Now, if such a small thing as being cut off on the freeway (it happens all the time, right?) causes such a reaction, what about the bigger issues?  Without getting into where our values come from (a topic of its own for another essay, or a book, or a whole library of books), what values do we hold related to the enormous questions that are facing our country right now?  It seems to me that the political conventions we have seen of late are very good indicators of the things that are valued by each of the parties.  Mitt Romney, for example, mocked the very idea of climate change.  He also spoke of letting people alone and allowing them to exercise their own creativity and make their own way in the world.  Americans act best when they act alone, and we don’t need any help from big government.  At most, we might accept some level of assistance from family, or from church, but government is almost always and everywhere a bad thing.  It was the classic “bootstrap” speech in modern guise.  As Mark Shields cogently remarked on the PBS coverage of the convention, using a baseball metaphor, “Mitt was born on third base, and thought he hit a triple!”  Michelle Obama, on the other hand, in her brilliant and human and very humane speech, and the President, himself, in his, espoused what I thought of as what is best about American society.  They both came out loud and clear for helping those in need (especially when those people don’t have a millionaire daddy, or if they don’t belong to a church that requires everyone to tithe 10% of their income).  They were for justice, for compassion, for service, for mutual assistance, and for inclusion.  In a word (and according to my value system anyway), the Obamas were absolutely right on, and Mitt Romney was dead wrong.  The President even went so far as to mention global warming, and said that climate change was not a hoax.  Most of  the speeches at the DNC may have been about jobs and the economy first of all, and then the so-called social issues secondarily, mainly women’s rights generally, reproductive rights specifically, and allowing (or not allowing) people to marry whomever they may love.  Still, any mention of human-induced changes to the environment has to be a very welcome (and very politically risky) thing.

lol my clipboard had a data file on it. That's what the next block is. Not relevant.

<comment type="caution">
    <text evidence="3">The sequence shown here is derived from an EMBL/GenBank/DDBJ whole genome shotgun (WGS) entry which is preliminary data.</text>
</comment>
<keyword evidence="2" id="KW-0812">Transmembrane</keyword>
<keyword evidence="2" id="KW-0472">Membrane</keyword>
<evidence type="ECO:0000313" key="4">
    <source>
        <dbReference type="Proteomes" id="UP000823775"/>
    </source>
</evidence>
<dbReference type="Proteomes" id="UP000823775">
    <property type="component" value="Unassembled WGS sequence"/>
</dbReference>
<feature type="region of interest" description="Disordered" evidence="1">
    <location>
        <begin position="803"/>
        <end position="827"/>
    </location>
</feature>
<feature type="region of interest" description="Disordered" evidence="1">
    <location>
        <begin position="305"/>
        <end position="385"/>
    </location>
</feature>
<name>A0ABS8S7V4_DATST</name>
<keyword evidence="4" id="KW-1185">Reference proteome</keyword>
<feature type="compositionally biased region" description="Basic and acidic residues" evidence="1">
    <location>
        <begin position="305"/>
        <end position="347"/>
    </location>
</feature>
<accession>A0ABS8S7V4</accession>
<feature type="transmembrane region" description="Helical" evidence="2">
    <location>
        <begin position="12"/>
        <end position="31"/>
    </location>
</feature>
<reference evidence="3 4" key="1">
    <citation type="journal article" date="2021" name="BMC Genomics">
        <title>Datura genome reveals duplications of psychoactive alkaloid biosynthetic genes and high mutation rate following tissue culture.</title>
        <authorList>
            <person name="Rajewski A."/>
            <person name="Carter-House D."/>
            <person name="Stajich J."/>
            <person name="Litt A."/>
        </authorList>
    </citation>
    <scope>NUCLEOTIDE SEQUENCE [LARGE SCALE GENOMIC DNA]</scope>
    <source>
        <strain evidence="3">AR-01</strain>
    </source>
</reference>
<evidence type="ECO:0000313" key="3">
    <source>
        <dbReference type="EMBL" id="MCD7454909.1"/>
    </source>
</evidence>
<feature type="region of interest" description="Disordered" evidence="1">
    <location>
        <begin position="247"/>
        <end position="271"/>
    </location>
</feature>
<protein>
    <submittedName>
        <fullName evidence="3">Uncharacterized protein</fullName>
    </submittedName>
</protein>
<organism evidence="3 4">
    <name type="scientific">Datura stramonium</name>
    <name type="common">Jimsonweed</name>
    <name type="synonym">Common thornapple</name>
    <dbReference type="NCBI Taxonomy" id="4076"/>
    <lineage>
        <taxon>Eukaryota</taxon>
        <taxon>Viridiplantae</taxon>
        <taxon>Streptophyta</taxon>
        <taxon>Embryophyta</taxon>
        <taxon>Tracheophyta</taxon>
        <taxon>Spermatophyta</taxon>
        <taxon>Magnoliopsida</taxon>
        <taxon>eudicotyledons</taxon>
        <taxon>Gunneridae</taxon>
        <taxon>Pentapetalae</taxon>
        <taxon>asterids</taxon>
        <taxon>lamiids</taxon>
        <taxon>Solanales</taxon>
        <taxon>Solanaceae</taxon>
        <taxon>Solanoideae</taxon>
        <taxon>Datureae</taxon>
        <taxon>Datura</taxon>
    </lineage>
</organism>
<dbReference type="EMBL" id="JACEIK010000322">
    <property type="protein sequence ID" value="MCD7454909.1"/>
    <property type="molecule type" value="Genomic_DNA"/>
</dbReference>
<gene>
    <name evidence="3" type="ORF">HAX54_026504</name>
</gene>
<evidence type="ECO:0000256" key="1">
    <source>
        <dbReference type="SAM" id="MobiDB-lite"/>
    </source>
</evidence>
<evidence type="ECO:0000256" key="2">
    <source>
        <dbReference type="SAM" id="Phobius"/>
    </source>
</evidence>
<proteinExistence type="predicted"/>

So I hail the Democrats for their values.  I also understand that you get elected mostly because you’ve talked believably about the things that people want you to talk about (i.e., what people value).  And I may think that climate change ought to have been front and center in the president’s speech, not merely mentioned.  Still, I get it that no parent is going to spend much time worrying about the future of the world’s climate, if tonight what is most pressing is whether or not there will be enough food on the table for the kids to eat.  I understand that this is a huge problem, and a very human one, and that there are lots of other enormous problems facing this country right now.  Maybe there always have been, but they somehow seem even more numerous and more ominous these days.  Everything from jobs for the millions of the unemployed, to healthcare for those without it, to a staggeringly burdensome public debt that will sooner or later weigh down the entire economy and grind it to a halt, to overpopulation of the globe, to – finally, once again – the warming of the planet to such an extent that it may someday extinguish life in its entirety.